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December 7, 1889


JAMA. 1889;XIII(23):815-817. doi:10.1001/jama.1889.02401190021006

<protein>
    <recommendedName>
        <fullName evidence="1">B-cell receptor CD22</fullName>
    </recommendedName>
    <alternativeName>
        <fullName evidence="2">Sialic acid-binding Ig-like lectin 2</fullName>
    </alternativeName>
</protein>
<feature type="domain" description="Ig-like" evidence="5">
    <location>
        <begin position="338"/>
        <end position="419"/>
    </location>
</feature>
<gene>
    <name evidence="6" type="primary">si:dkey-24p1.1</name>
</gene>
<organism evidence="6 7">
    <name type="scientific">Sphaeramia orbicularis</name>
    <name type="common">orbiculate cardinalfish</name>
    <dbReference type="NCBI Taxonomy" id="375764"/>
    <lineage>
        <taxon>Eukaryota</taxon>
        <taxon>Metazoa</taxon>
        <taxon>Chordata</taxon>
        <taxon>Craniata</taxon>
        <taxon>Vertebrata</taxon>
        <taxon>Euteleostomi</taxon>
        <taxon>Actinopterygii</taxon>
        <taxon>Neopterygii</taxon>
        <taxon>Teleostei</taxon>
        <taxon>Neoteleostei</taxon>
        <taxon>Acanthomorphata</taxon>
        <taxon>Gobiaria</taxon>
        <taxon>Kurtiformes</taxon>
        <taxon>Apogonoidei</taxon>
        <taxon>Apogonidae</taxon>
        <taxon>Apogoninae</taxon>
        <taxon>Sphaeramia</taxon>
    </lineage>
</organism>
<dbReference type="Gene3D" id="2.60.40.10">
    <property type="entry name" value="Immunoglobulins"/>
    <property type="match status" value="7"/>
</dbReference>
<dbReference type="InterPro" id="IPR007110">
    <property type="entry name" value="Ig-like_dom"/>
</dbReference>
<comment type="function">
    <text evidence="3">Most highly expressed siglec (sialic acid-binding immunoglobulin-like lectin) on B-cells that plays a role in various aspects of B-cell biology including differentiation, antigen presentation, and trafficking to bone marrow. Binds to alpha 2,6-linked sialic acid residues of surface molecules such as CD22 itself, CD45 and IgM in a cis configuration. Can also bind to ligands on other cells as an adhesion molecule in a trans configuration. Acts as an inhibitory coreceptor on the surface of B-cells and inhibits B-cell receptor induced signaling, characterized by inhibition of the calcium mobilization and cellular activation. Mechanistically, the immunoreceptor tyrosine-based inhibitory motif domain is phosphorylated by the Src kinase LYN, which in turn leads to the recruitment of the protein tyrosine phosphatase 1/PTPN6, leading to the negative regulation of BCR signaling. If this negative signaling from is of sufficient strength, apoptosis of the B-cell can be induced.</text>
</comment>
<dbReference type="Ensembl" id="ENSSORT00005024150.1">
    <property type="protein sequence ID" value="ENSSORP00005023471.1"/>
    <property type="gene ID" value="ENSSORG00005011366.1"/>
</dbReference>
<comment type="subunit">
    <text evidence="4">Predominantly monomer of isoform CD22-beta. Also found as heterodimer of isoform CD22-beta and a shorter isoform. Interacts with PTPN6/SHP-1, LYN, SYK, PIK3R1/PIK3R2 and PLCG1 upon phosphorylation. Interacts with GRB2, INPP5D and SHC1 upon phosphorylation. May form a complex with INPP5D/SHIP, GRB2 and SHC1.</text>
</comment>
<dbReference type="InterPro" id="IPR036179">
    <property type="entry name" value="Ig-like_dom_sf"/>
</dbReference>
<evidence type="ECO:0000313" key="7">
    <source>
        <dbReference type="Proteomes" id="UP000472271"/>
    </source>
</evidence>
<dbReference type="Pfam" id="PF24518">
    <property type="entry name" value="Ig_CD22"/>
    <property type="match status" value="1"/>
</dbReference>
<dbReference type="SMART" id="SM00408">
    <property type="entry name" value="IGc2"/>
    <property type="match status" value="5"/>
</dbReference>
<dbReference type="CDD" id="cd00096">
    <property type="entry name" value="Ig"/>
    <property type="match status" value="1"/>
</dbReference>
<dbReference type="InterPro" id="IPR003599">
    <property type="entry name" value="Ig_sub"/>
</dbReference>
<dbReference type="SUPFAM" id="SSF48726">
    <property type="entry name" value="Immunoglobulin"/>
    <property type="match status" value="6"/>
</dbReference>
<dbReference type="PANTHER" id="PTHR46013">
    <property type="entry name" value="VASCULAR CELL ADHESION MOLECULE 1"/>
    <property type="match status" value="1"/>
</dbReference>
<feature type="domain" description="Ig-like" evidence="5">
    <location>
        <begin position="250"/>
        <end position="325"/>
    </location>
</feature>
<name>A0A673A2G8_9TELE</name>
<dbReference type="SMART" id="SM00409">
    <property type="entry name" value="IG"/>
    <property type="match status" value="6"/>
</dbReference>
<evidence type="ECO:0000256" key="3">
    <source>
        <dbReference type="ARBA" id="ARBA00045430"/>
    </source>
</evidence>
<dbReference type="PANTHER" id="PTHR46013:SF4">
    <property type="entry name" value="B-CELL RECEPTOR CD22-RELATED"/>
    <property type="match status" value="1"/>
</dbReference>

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The dependence of a large percentage of crime upon the abuse of alcohol is a matter of everyday observation, and the relation of cause and effect is no longer seriously questioned. The rôle that alcohol plays in the causation of insanity is for many reasons a much more obscure and difficult problem. The determination of the causal factors in any given case of mental alienation, even in so-called puerperal cases, is at best and necessarily but a summation of the probabilities. The facts upon which the decision is to rest are difficult to obtain and, when elicited, usually point to a number of predisposing conditions and a pleurality of possible exciting causes. In American communities the difficulties are amplified by the transition state of our populace. What to-day are hamlets, in a decade are towns, and in a score of years may be cities. All habits and modes of living

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